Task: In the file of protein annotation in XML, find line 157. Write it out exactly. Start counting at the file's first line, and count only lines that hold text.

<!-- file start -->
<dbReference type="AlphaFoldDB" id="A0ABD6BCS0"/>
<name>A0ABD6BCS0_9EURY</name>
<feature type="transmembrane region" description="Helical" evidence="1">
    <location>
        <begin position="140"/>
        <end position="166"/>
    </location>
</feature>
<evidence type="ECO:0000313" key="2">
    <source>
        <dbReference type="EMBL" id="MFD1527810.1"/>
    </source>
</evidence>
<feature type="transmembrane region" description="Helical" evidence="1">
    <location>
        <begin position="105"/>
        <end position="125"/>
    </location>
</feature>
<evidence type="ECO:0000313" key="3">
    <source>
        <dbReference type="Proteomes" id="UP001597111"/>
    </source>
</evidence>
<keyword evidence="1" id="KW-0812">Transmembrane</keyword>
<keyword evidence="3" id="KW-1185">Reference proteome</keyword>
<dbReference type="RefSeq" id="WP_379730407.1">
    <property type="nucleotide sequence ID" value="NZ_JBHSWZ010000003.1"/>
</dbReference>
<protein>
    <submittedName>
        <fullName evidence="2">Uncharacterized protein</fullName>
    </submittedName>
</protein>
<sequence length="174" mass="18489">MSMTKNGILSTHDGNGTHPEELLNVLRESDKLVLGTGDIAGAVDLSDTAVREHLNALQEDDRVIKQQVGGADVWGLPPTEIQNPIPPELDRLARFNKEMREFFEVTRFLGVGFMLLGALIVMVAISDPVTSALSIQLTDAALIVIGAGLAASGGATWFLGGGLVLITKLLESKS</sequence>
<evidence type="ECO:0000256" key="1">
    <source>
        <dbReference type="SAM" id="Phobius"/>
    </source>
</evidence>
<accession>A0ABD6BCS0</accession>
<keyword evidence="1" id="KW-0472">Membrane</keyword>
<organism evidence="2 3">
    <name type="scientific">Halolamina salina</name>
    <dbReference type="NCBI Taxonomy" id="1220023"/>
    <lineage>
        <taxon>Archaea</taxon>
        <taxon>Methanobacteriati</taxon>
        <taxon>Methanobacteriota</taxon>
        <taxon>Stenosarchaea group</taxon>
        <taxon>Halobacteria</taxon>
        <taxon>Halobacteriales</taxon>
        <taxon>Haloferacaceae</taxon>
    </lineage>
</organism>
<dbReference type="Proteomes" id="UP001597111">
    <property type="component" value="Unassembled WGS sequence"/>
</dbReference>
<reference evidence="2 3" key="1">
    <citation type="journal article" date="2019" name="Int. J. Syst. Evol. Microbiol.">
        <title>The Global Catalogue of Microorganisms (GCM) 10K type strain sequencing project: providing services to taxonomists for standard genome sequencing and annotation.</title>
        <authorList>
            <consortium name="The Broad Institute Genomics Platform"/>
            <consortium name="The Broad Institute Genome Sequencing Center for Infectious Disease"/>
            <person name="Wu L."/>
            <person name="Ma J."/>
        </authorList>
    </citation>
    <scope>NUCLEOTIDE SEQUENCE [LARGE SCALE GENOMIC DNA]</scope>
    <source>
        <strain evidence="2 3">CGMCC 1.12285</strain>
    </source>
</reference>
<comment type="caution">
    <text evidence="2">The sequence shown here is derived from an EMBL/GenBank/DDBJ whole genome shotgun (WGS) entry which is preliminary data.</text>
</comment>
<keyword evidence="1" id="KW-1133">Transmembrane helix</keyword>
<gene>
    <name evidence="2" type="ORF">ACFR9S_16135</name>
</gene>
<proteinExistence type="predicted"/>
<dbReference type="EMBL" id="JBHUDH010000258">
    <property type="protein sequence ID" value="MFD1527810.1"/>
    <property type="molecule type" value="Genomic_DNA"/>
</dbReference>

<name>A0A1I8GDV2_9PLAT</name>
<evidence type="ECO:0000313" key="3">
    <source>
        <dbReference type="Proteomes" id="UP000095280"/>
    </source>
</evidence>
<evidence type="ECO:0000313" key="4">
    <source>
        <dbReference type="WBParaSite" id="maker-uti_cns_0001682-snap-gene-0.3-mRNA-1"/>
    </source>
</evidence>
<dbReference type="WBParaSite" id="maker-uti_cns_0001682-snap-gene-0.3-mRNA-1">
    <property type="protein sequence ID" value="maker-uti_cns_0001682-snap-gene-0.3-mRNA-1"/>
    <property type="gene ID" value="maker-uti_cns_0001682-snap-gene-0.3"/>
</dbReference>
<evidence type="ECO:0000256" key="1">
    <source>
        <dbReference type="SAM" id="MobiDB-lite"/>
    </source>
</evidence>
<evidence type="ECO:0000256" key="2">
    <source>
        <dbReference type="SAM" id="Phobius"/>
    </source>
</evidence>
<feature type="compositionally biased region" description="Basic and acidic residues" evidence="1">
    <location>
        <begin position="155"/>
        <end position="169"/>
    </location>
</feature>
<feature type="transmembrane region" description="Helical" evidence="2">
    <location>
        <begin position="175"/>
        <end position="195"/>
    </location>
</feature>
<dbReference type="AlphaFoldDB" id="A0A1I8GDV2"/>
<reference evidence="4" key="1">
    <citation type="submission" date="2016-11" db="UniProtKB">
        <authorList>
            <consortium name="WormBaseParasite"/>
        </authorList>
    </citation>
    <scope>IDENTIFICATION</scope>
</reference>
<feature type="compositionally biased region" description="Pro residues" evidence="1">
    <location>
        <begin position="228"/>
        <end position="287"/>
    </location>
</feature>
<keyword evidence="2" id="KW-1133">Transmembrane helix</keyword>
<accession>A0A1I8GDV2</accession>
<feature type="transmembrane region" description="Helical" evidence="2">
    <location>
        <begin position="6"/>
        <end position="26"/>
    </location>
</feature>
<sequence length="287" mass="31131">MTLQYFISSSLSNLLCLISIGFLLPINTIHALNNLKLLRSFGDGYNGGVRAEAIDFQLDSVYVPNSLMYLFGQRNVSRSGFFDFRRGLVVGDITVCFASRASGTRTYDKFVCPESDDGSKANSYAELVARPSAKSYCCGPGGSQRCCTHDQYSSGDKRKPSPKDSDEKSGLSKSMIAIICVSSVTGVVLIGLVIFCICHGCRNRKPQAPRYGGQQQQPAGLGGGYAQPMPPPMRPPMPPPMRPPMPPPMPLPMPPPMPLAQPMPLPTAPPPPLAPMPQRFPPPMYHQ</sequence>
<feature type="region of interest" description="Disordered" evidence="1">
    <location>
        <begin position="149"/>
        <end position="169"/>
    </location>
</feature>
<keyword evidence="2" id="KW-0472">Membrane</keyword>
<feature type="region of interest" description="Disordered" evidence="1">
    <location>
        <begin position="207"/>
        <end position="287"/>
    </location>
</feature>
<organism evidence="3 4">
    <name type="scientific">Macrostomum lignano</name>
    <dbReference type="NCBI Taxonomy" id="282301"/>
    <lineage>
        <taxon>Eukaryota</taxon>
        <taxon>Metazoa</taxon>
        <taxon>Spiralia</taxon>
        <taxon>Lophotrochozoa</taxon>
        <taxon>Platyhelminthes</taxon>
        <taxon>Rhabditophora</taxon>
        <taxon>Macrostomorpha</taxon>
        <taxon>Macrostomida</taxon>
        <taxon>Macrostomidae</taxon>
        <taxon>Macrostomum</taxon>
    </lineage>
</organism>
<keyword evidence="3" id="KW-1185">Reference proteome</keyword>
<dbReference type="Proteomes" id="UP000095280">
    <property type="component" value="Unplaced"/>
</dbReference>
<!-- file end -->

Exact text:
        <end position="287"/>